The pound euro exchange rate traded over 0.5% higher on Monday, as the dust started to settle following the collapse of the German coalition talks. The pound hit a one week high of €1.1290, before easing back into the close.
|What do these figures mean?|
When measuring the value of a pair of currencies, one set equals 1 unit and the other shows the current equivalent. As the market moves, the amount will vary from minute to minute.
For example, it could be written: 1 GBP = 1.13990 EUR
Here, £1 is equivalent to approximately €1.14. This specifically measures the pound’s worth against the euro. If the euro amount increases in this pairing, it’s positive for the pound.
Or, if you were looking at it the other way around: 1 EUR = 0.87271 GBP
In this example, €1 is equivalent to approximately £0.87. This measures the euro’s worth versus the British pound. If the sterling number gets larger, it’s good news for the euro.
Demand for the pound was buoyant in the previous session as investors remained optimistic that the UK could be close to a breakthrough in the deadlocked Brexit negotiations. Rumours continued to circulate that the UK Prime Minister Theresa May was on the verge of increasing her offer for the Brexit divorce bill to €40 billion. The divorce bill is an amount that the bloc wants UK to pay for the losses that the Brexit might cause. Theresa May’s offer would close the gap on the €60 billion that the EU is demanding and could lead to Brexit negotiations moving forward to transition deal discussions, making a smooth Brexit more likely.
|Why is a smooth Brexit good for the pound?|
|A smoother Brexit would be a scenario in which the economic consequences of leaving the European Union are minimised. This is favourable for the pound because the less the Brexit impact on the economy, the more likely that foreign investors will remain interested in the UK. Foreign investors need sterling to invest in the country and so the more GBP is purchased, the higher the demand and, thus, an increase in the currency’s value.|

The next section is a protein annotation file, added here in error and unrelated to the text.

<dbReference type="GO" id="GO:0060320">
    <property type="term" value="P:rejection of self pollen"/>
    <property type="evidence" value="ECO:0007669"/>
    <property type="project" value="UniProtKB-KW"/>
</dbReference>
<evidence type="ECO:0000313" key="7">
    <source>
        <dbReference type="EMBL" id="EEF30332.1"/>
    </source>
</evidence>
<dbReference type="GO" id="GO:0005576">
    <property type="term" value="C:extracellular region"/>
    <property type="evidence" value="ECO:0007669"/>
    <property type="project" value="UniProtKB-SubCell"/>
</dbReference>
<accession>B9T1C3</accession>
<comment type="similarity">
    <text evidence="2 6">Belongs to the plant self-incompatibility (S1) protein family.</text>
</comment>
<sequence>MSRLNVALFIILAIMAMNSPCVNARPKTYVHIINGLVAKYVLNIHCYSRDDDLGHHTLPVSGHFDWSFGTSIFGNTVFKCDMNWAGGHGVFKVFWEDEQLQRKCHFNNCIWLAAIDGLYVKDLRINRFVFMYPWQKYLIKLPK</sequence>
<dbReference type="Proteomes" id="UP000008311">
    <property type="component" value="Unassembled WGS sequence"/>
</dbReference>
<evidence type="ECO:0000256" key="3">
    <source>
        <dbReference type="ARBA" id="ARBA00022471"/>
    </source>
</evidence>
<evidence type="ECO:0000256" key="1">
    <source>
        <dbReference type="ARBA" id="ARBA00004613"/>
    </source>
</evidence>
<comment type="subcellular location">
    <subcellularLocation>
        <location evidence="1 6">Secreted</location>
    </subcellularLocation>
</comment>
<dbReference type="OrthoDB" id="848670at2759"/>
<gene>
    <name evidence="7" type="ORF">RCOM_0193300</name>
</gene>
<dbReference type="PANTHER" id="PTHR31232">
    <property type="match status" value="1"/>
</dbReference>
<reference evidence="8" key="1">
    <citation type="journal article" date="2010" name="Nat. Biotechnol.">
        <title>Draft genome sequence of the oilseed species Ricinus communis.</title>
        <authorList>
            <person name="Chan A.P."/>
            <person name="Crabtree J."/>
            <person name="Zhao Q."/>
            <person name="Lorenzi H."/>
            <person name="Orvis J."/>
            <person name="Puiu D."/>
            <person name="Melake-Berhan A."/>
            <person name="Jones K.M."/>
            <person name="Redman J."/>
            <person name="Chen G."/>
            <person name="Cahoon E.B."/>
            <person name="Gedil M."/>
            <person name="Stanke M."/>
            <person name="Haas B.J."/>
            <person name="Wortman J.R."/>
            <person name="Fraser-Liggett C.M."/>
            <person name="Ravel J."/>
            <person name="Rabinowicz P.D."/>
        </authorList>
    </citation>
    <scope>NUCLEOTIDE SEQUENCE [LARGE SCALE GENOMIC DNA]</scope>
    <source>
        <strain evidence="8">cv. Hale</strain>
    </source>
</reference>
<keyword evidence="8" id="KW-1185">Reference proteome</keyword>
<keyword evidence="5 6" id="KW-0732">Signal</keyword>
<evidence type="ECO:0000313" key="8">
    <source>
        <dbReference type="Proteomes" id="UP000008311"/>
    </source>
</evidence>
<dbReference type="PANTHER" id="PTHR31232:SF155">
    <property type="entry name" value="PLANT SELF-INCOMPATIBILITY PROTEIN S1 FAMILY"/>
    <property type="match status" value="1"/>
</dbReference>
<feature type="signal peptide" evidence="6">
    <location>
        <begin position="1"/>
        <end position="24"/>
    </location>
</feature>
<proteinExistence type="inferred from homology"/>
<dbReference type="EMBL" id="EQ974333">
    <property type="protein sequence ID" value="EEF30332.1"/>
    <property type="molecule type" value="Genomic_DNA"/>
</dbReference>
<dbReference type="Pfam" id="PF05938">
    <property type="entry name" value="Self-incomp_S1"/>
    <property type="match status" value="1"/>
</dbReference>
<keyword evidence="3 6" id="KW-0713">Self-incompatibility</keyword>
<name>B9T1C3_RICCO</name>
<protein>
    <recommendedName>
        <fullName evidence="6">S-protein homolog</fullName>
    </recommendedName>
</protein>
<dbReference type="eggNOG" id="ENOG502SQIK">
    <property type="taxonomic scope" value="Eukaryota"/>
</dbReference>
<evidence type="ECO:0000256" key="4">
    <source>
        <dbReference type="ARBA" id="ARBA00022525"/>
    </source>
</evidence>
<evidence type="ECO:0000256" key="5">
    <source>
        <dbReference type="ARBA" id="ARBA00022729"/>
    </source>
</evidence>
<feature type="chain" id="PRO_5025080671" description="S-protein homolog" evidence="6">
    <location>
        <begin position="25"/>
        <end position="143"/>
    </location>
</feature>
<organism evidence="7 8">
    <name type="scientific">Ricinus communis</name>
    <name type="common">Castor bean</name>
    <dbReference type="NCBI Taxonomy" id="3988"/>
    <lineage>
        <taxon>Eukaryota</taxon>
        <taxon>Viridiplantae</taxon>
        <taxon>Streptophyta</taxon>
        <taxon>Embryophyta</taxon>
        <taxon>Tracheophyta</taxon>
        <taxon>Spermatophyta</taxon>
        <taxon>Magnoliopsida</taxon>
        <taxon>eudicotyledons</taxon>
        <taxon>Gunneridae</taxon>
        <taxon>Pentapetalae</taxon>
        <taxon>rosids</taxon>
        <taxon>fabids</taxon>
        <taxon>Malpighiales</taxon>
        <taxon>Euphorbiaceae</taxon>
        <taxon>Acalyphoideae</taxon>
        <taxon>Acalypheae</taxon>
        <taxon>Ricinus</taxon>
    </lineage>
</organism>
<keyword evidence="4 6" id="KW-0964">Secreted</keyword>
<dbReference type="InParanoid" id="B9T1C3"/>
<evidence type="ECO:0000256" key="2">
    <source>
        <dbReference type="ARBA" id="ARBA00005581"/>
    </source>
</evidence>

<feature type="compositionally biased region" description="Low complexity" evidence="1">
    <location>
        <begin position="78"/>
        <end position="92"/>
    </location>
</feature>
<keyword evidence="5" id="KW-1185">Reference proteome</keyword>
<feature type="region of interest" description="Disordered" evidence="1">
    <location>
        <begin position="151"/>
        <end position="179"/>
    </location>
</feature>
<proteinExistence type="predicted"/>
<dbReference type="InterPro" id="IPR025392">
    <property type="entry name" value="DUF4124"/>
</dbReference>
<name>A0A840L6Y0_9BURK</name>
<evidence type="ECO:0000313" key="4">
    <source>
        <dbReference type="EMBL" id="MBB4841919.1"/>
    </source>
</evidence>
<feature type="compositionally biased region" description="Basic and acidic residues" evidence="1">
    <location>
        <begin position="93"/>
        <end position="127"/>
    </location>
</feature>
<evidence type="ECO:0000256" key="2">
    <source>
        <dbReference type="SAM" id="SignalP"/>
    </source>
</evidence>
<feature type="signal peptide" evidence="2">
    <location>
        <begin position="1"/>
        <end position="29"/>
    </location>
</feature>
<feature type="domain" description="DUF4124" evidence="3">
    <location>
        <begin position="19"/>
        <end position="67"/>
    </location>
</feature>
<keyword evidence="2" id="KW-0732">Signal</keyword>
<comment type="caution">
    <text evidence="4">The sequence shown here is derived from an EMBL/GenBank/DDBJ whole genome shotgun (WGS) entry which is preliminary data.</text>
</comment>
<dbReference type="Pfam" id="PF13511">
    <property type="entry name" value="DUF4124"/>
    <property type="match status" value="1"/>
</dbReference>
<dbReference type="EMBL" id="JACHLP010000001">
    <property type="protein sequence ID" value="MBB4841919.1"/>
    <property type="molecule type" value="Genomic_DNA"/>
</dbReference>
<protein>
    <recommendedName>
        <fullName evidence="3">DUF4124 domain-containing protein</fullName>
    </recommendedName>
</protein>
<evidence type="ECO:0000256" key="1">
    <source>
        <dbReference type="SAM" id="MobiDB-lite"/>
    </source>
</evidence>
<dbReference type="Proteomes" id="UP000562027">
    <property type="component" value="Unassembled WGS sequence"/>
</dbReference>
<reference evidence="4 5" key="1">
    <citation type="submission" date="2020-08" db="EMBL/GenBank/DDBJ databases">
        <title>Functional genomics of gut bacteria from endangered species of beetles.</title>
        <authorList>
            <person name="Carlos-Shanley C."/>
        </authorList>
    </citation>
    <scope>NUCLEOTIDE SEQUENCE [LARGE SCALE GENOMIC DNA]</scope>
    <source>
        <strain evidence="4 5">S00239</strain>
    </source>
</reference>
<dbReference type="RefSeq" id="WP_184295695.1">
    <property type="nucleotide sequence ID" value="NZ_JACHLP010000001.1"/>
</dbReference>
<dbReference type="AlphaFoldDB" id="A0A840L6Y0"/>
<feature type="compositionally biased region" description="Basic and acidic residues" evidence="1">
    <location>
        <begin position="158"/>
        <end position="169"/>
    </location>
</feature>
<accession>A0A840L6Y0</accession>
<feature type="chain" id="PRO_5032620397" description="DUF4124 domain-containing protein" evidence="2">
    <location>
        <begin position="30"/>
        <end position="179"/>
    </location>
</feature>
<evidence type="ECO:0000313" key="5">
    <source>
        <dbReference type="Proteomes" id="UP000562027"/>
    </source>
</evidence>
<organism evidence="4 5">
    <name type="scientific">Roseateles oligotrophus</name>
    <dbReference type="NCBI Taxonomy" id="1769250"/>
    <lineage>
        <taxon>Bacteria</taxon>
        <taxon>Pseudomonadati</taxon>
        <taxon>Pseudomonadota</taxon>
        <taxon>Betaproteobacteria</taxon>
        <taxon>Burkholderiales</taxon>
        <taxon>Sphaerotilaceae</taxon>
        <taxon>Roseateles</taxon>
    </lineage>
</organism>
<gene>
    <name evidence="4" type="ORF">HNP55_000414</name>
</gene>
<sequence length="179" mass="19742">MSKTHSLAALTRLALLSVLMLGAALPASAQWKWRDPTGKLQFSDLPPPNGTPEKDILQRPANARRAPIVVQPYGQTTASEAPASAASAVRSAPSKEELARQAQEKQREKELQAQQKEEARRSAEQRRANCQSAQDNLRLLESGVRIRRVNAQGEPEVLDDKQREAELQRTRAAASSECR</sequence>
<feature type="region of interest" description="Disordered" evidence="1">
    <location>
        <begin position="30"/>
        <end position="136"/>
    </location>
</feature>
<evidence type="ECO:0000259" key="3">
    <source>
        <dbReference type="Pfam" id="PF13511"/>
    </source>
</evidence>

Today investors will be looking towards October’s borrowing figures before the UK Chancellor, Philip Hammond, presents his Budget to Parliament on Wednesday. The UK government borrows money when it’s tax revenues are insufficient to pay for spending, creating a budget deficit. City analysts are expecting the UK deficit to have widened to -£6.6 billion last month, from -£5.3 billion the month before. Should this be the case, then the Chancellor will have even less room to manoeuvre as he lays out his plan for the year ahead.
The Autumn Budget, is without doubt the key source of volatility this week for the pound. However, investors will be looking beyond the details of the plan, to the overall tone of the Budget. The level of optimism that Hammond strikes could be representative of how close the UK is to breaking through the deadlock in the Brexit talks.
The euro was weaker across the board on Monday as investors continued to deal with political developments in Germany. The Free Democrat Party (FDP) walked out of coalition talks with Angela Merkel’s Christian Democrat Union, making their initial four-way coalition agreement with the Social and the Green Party impossible.
The FDP have said that they will support a minority government, which increasingly looks like the best available option. However, a minority government has several associated risks, one of which is increased government uncertainty. A weaker Angela Merkel makes for a weaker Europe and therefore a weaker euro.
|How does political risk have impact on a currency?|
|Political risk drags on the confidence of consumers and businesses alike, which means both corporations and regular households are then less inclined to spend money. The drop in spending, in turn, slows the economy. Foreign investors prefer to invest their money in politically stable countries as well as those with strong economies. Signs that a country is politically or economically less stable will result in foreign investors pulling their money out of the country. This means selling out of the local currency, which then increases its supply and, in turn, devalues the money.|
There is little of interest on the eurozone economic calendar today, so investors will continue to mull over the political dilemma in Germany, which could make the euro sluggish.
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